Without a doubt, the free staffing of corporate volunteers can be invaluable. But the unfortunate reality of corporate “days of service,” well-meaning as they are, is that they can be burdensome, time-consuming headaches for nonprofits, and of dubious value. The “help” may not be all that helpful.
A company may want to organize a team-building project to paint a community center, when what that center actually needs is a volunteer social media strategist to teach its staff to use Twitter, for example.
There’s an enormous amount of information you can learn from your constituent engagement online. Are you mining those gems and using them in your nonprofit marketing?
In an exclusive interview with Fortune, Apple’s human resources chief Denise Young Smith said the company is partnering with several nonprofit organizations on a multiyear, multimillion-dollar effort to increase the pipeline of women, minorities and veterans in the technology industry—and, of course, at Apple.
The truism about tech’s lack of diversity is that it’s a “pipeline” problem. At least that’s what tech leaders and companies often say when questioned about why their ranks aren’t inclusive enough. But certain companies and leaders are taking baby steps toward helping to fix it.
The Robin Hood Foundation, Google for Entrepreneurs, the Blackstone Charitable Foundation, Capital One dFUND, Arbor Brothers, New York Community Trust, Verizon, reddit.com founder Alexis Ohanian, and the Bernard F. & Alva B. Gimbel Foundation are giving $1.75 million to the Coalition for Queens.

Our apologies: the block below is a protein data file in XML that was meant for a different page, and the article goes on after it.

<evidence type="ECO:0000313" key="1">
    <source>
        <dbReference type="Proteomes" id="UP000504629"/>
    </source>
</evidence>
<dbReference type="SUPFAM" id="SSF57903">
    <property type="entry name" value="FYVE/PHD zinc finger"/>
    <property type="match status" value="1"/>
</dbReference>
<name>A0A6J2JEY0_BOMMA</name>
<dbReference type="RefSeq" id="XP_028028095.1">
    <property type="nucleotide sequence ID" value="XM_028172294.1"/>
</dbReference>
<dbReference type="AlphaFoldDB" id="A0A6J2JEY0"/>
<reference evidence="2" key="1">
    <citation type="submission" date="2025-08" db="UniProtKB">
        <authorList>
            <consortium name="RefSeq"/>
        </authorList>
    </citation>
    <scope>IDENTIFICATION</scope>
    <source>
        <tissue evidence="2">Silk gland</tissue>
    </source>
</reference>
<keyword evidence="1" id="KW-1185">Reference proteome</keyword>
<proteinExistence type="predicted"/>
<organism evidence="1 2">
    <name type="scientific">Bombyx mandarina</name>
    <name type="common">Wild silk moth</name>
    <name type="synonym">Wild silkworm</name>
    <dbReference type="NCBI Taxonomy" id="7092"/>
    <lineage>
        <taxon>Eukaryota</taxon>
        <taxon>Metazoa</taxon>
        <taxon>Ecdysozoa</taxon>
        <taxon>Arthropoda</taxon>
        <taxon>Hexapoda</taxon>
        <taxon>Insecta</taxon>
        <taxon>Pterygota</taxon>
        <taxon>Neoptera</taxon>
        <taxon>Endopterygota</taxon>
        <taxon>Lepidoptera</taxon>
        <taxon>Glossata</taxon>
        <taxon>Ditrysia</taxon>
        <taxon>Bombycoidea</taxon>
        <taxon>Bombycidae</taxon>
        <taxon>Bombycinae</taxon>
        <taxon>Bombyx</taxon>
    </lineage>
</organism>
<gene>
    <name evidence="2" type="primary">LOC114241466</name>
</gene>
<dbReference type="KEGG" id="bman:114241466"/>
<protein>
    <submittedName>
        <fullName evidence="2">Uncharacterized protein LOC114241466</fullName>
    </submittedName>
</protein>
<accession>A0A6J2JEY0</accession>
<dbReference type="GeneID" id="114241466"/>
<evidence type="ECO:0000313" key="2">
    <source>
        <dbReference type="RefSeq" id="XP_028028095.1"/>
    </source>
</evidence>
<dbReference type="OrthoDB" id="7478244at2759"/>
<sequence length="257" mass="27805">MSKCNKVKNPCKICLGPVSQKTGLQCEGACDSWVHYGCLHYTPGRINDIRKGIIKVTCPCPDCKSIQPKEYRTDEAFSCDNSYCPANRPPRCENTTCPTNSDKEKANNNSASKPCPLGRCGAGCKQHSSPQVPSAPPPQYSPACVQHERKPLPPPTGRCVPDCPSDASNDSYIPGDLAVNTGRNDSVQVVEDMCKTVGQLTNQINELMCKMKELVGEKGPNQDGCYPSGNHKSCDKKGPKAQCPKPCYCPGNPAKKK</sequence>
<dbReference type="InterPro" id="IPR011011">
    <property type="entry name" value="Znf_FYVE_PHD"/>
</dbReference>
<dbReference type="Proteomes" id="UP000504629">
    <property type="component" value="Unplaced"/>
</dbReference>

How does your website look to your "silver surfers"? Let's define this audience as your 66+ aged online audience. Now we know that these supporters are just as likely to donate to you online as your younger crowd. And I bet they're much more likely to read your "Leaving a Legacy" page about your wills and bequests program. But is your font big enough? And how does your legacy page look on a tablet, which we know from other studies trends much older than smartphones.
A proposal by Gov. Paul LePage to end property tax exemptions for many nonprofit organizations in Maine has raised deep concern among leaders at southern York County institutions including York Hospital, Berwick Academy and the Museums of Old York. And for good reason. According to assessing records, York Hospital has tax-exempt property valued at $22 million and Berwick Academy, $14 million. The Museums of Old York has property valued at more than $5 million.